[ uhb-skyoor ]
See synonyms for: obscureobscuredobscurerobscures on Thesaurus.com

adjective,ob·scur·er, ob·scur·est.
  1. (of meaning) not clear or plain; ambiguous, vague, or uncertain: an obscure sentence in the contract.

  2. not clear to the understanding; hard to perceive: obscure motivations.

  1. (of language, style, a speaker, etc.) not expressing the meaning clearly or plainly.

  2. indistinct to the sight or any other sense; not readily seen, heard, etc.; faint.

  3. inconspicuous or unnoticeable: the obscure beginnings of a great movement.

  4. of little or no prominence, note, fame, or distinction: an obscure French artist.

  5. far from public notice, worldly affairs, or important activities; remote; retired: an obscure little town.

  6. lacking in light or illumination; dark; dim; murky: an obscure back room.

  7. enveloped in, concealed by, or frequenting darkness.

  8. not bright or lustrous; dull or darkish, as color or appearance.

  9. (of a vowel) having the reduced or neutral sound usually represented by the schwa (ə).

verb (used with object),ob·scured, ob·scur·ing.
  1. to conceal or conceal by confusing (the meaning of a statement, poem, etc.).

  2. to make dark, dim, indistinct, etc.

  1. to reduce or neutralize (a vowel) to the sound usually represented by a schwa (ə).


Origin of obscure

First recorded in 1350–1400; Middle English, from Old French oscur, obscur, from Latin obscūrus “dark”

synonym study For obscure

1. See mysterious. 8. See dark.

word story For obscure

The adjective obscure first appears in English about 1425 (if not earlier); the verb appears around the same time. The adjective obscure comes from Anglo-French and Middle French oscur, obscur “without light, dark (in color), hard to understand,” from Latin obscūrus “dim, dark, dingy, faint,” an adjective made up of the prefix ob- “toward, against” and the adjective scūrus, which does not occur in Latin.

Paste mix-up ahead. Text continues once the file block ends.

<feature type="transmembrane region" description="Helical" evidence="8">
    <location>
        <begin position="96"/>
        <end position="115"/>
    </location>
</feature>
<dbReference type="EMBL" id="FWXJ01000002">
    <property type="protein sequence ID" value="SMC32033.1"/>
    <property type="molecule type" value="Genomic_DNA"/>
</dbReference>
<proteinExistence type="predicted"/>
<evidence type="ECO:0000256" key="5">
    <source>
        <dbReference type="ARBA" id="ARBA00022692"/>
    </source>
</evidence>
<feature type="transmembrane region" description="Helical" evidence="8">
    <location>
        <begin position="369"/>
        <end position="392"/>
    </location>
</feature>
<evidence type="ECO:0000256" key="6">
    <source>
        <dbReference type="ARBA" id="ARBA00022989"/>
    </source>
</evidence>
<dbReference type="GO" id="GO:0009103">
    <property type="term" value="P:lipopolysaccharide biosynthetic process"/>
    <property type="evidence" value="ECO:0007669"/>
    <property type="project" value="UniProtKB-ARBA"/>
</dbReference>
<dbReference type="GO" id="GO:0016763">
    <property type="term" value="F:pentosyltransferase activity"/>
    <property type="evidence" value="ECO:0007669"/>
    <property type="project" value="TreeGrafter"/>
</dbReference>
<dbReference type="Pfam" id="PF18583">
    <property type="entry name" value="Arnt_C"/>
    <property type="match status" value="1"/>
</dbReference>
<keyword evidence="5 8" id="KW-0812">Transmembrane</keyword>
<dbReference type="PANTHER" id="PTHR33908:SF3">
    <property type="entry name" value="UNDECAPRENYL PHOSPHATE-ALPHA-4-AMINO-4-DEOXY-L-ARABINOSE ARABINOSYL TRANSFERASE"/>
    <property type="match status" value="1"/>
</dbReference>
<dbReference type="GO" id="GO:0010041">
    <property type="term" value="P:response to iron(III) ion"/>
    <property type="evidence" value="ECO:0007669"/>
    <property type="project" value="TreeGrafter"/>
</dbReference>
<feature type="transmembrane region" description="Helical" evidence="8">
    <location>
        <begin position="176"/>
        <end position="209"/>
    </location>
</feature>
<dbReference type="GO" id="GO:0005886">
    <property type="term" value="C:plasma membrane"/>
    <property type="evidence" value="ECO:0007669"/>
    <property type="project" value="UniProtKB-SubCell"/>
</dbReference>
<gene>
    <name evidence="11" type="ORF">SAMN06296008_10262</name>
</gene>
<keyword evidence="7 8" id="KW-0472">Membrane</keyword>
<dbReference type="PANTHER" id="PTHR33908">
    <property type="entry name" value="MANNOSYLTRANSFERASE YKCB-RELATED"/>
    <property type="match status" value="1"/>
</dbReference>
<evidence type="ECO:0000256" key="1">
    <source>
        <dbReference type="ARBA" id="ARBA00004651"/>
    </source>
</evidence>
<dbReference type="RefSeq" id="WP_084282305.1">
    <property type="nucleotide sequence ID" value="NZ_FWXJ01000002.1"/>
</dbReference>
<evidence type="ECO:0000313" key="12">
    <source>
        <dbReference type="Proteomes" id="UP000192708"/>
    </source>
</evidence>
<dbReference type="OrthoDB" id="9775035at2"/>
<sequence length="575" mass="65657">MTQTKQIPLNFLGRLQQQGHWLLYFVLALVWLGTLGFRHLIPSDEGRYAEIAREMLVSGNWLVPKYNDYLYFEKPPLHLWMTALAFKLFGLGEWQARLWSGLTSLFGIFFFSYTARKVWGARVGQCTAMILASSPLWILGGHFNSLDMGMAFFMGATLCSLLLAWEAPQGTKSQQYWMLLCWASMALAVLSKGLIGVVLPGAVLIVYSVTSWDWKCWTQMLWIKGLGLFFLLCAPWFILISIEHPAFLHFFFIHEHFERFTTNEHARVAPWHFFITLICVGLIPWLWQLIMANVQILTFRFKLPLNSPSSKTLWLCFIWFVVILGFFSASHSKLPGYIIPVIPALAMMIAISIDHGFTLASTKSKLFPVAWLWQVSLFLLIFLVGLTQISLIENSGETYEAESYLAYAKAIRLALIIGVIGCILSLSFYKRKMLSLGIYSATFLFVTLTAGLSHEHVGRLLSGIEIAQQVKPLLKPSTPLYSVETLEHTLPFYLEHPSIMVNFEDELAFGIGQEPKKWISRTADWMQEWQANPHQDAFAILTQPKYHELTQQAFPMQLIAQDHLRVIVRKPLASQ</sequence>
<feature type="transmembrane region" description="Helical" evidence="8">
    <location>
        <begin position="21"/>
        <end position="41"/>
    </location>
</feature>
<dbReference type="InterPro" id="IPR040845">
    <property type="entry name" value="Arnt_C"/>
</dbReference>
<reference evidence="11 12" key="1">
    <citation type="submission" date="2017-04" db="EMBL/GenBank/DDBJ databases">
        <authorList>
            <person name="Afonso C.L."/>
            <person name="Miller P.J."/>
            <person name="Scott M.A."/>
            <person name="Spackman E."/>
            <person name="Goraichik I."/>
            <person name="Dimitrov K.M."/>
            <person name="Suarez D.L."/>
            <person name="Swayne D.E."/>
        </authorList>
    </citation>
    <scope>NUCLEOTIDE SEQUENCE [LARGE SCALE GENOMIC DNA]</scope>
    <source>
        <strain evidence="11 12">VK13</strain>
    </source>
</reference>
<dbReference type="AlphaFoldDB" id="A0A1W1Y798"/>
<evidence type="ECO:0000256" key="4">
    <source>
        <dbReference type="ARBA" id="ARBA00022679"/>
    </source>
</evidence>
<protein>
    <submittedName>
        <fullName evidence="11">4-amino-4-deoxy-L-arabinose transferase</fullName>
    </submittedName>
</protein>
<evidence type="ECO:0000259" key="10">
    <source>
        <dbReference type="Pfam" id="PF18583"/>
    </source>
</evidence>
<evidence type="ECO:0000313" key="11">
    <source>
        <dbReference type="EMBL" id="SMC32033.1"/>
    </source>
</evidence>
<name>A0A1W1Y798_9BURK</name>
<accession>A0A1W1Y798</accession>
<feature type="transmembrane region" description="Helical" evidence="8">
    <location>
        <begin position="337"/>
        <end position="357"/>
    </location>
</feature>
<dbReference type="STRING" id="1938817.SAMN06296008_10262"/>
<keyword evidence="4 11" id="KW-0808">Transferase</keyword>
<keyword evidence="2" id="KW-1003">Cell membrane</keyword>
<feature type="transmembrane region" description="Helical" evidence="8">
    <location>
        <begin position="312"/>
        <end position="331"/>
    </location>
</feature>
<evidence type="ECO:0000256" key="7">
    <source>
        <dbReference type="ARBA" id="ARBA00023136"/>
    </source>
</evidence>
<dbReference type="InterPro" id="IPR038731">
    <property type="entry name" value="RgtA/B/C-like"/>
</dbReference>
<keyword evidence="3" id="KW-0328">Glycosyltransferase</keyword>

The verb obscure may simply derive from the English adjective by functional shift (a change in the grammatical function of a word). Alternatively, the verb may derive from Middle French obscurer “to make or become dark” or from Latin obscūrāre “to cover, obscure, overshadow, conceal,” a verb derived from obscūrus.
The unrecorded Latin adjective scūrus comes from the Proto-Indo-European root (s)keu-, (s)kū- (with variants) “to cover, envelop” ( scūrus therefore means “covered over”). In Germanic the variant skeu- forms the base of the noun skeujam “cloud cover, cloud,” becoming skȳ “cloud” in Old Norse, which is the immediate source of English sky (a 13th-century borrowing). The variant skū- forms the noun skūmaz “scum” (because it covers the water), which becomes scum in English.

Other words for obscure

Opposites for obscure

Other words from obscure

  • ob·scur·ed·ly [uhb-skyoor-id-lee], /əbˈskyʊər ɪd li/, ob·scure·ly, adverb
  • ob·scure·ness, noun
  • sub·ob·scure, adjective
  • sub·ob·scure·ness, noun
  • un·ob·scure, adjective
  • un·ob·scure·ness, noun
  • un·ob·scured, adjective

Dictionary.com Unabridged Based on the Random House Unabridged Dictionary, © Random House, Inc. 2023

How to use obscure in a sentence

British Dictionary definitions for obscure


/ (əbˈskjʊə) /

  1. unclear or abstruse

  2. indistinct, vague, or indefinite

  1. inconspicuous or unimportant

  2. hidden, secret, or remote

  3. (of a vowel) reduced to or transformed into a neutral vowel (ə)

  4. gloomy, dark, clouded, or dim

  1. to make unclear, vague, or hidden

  2. to cover or cloud over

  1. phonetics to pronounce (a vowel) with articulation that causes it to become a neutral sound represented by (ə)

  1. a rare word for obscurity

Origin of obscure

C14: via Old French from Latin obscūrus dark

Derived forms of obscure

  • obscuration (ˌɒbskjʊˈreɪʃən), noun
  • obscurely, adverb
  • obscureness, noun

Collins English Dictionary - Complete & Unabridged 2012 Digital Edition © William Collins Sons & Co. Ltd. 1979, 1986 © HarperCollins Publishers 1998, 2000, 2003, 2005, 2006, 2007, 2009, 2012